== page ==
Sentence Examples with the word parisian

After taking his doctorate in law in 1846 he joined the Parisian bar.

The success of the Etudes d'histoire religieuse and the Essais de morale had made the name of Renan known to a cultivated public. While Mademoiselle Renan remained shut up at home copying her brother's manuscripts or compiling material for his work, the young philosopher began to frequent more than one Parisian salon, and especially the studio of Ary Scheffer, at that time a noted social centre.

His concessions to the Parisian mob and his extreme gentleness towards those who demanded the prosecution of the ministers of Charles X.

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This point of view suggested numerous projects, as chimerical as they were generous; two millions sterling (50 million francs) were expended with a view to installing Parisian unemployed workmen as colonists, but this attempt failed miserably.

Around that of Bossuet were collected other noble names: Louis Bourdaloue (1632-1704), whom his contemporaries preferred to Bossuet himself; Esprit Flechier (1632-1710), the politest preacher who ever occupied a Parisian pulpit; and Jules Mascaron (1634-1703), in whom all forms of eloquence were united.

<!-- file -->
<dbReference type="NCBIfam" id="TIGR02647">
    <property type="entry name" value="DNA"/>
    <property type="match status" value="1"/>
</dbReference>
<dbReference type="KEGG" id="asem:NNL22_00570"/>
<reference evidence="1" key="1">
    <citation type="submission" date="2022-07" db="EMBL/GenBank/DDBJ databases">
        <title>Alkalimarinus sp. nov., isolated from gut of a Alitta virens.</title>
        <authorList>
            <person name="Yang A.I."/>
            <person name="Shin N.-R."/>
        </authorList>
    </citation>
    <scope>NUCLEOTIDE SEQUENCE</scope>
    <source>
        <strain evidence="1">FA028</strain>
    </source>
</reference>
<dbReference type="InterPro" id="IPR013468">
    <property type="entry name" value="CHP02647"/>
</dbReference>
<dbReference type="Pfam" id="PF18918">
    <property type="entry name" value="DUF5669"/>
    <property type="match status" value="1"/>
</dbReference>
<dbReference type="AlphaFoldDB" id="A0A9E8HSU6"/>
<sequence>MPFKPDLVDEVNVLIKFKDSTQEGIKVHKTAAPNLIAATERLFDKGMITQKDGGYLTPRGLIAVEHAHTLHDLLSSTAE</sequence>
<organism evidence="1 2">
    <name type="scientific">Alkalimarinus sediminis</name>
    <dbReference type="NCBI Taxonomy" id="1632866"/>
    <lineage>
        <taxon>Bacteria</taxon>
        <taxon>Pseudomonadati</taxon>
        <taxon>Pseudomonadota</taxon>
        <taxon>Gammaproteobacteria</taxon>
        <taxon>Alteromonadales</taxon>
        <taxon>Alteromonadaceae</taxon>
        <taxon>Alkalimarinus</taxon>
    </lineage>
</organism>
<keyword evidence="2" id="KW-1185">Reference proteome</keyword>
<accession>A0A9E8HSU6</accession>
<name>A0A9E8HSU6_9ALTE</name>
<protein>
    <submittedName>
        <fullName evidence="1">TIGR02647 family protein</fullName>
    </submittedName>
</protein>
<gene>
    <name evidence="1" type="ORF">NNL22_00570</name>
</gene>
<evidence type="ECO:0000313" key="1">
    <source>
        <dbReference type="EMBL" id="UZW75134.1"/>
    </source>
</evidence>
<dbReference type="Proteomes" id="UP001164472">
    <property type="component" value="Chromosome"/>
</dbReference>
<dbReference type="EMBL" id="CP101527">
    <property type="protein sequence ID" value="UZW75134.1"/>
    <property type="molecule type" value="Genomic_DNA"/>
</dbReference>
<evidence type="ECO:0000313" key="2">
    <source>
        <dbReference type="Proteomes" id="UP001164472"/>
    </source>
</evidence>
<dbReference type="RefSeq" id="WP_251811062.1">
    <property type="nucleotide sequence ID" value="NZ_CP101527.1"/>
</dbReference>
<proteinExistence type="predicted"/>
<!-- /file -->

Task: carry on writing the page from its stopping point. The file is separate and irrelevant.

And as the motive power of this formidable mechanism of force they could rely on the native suspiciousness of the Parisian populace, exaggerated now into madness by famine and the menace of foreign invasion.

His Parisian constituents thought his policy too moderate on the clerical question, and he had to seek election in 1885 in the Cote d'Or, which in later years he represented in the Senate.

The Maillotins, as the Parisian insurgents were named from the weapon they used, gained the upper hand in Paris, and were able temporarily to make terms, but the commune of Rouen was abolished, and the Tuchins, as the marauders in Languedoc were called, were pitilessly hunted down.

Lenkei, Zoltan Ferenczy, Aladar Ballagi, Ladislas Negyessy, have shown themselves somewhat too ready to follow the latest Norwegian or Parisian sensation.

He denounced the massacres of September - their inception, their horror and the future to which they pointed - in language so vivid and powerful that it raised for a time the spirits of the Girondists, while on the other hand it aroused the fatal opposition of the Parisian leaders.